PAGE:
It was motivated by explicit discrimination in colleges -- such as women being barred from certain programs and courses, as well as the mistreatment of female faculty members. People weren't even thinking of sports when Title IX was passed because the disparity was so taken for granted.

Thomas Brackett Reed, referring to two of his colleagues in the House of Representatives in the late 1800s
They never open their mouths without subtracting from the sum of human knowledge.

Discrete vs. continuous sports
There was a little interesting tidbit mentioned in this Freakonomics podcast episode with Michael Lewis regarding statistics in different types of sports: 
It's just so much harder to generate good statistics out of a flow sport like basketball or a really complicated sport like football. Baseball, it's very easy to isolate and assign credit and blame on a field and capture it with a statistic.

I've never heard the idea of grouping different sports into "flow" and "non-flow" categories, but it makes a ton of sense.  Sports like basketball and soccer have all players in continuous motion doing all kinds of things at once, while sports like baseball are centered around discrete events involving only a few players at a time.  Football is more of a mixture of continuous and discrete where there are continuous events (a single play) happening at discrete times (between when the center snaps the ball and when the referee blows the whistle). #sports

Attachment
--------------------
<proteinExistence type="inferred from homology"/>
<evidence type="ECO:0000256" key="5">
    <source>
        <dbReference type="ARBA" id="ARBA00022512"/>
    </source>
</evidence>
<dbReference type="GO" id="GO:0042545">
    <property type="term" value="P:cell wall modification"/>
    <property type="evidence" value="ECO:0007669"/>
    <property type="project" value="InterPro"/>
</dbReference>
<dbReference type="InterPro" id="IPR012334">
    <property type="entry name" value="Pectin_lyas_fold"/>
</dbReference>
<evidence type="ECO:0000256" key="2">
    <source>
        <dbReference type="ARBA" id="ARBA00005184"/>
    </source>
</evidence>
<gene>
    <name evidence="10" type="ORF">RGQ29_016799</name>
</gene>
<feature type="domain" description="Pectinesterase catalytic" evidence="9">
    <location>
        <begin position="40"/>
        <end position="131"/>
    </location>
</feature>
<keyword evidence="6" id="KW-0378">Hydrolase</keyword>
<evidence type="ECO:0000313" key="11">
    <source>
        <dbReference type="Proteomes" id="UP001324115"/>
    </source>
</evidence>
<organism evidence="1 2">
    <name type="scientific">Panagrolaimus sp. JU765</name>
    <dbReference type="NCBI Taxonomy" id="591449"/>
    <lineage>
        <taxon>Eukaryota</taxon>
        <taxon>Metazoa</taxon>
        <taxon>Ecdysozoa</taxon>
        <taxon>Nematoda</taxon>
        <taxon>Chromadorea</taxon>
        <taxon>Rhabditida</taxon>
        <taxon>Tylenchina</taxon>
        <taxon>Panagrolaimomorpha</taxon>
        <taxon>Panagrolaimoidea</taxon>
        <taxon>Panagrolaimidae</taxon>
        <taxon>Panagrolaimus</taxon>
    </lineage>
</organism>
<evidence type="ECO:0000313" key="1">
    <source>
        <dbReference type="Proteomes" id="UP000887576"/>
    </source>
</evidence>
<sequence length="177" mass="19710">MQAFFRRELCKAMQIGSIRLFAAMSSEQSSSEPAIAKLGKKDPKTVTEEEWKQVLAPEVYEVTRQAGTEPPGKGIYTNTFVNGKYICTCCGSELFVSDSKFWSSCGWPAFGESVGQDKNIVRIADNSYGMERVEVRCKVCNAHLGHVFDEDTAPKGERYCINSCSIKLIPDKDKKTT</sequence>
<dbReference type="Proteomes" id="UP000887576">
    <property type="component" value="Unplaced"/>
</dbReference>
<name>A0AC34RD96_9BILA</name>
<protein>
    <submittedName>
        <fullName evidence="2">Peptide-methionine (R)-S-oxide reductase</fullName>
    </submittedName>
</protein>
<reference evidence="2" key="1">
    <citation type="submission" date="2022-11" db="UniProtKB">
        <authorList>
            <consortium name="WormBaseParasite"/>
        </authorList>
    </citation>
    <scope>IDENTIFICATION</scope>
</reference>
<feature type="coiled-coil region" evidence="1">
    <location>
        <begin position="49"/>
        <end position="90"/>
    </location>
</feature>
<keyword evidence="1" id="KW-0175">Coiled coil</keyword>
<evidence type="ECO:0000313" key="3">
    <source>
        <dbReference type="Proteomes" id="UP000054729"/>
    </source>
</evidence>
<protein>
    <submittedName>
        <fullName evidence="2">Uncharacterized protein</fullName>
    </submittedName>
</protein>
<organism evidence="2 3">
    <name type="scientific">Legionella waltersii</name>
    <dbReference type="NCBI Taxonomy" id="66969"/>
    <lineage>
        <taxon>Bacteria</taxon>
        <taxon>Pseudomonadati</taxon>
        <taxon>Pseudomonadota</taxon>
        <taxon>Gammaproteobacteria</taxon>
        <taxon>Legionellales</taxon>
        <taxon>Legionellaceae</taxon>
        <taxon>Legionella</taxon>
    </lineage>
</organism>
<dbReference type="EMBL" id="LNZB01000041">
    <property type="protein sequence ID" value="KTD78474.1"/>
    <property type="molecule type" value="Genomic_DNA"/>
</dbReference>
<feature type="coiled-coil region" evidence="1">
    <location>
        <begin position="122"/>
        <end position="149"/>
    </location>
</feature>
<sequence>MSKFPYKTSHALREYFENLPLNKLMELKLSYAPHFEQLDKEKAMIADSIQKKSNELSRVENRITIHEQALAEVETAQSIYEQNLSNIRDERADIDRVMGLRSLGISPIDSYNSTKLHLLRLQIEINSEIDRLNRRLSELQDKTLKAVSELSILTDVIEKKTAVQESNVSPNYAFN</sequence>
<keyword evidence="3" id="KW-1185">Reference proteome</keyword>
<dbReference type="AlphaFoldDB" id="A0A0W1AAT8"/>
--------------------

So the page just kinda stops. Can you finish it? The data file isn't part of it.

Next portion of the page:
Static vs. dynamic markets
I'm not an economist, but I've noticed there's a fundamental difference between markets where you buy a widely available item, like cookies or clothes or a car, versus markets where the supply is irregular, like buying a house or finding a job (maybe not technically a market, but it follows the same trend).  For the former, you can pretty much go to any market at pretty much any time, and you can buy pretty much the same thing.  Sure things change a little over time, but it's a fairly static market in that it doesn't really matter when or where you make the purchase.  For houses and jobs, the market is more dynamic, where the offerings could be completely different from one day to the next.  Plus a buyer can't typically own more than one at a time, so it comes down largely to timing and chance. #money

College state
That "state" in college sports really makes a difference.  Michigan State vs. Ohio is very different from Michigan vs. Ohio State. #sports

Competent redundancy
At my old job, I wasn't usually the smartest person in the room, but I was often the only person in the room who knew how to do certain things.  This wasn't necessarily a bad thing, because it's good to be competent, and it's also good to be valuable.  But it often felt like if I wasn't there, my tasks wouldn't get done.  It was a single point of failure. 

At my new job, it feels the exact opposite.  Not only am I not the smartest person in the room, but the room is also filled with a lot more competent people, and there's beneficial redundancy.  If one person is incapable or unable to do something, another person can fill in the gap. #business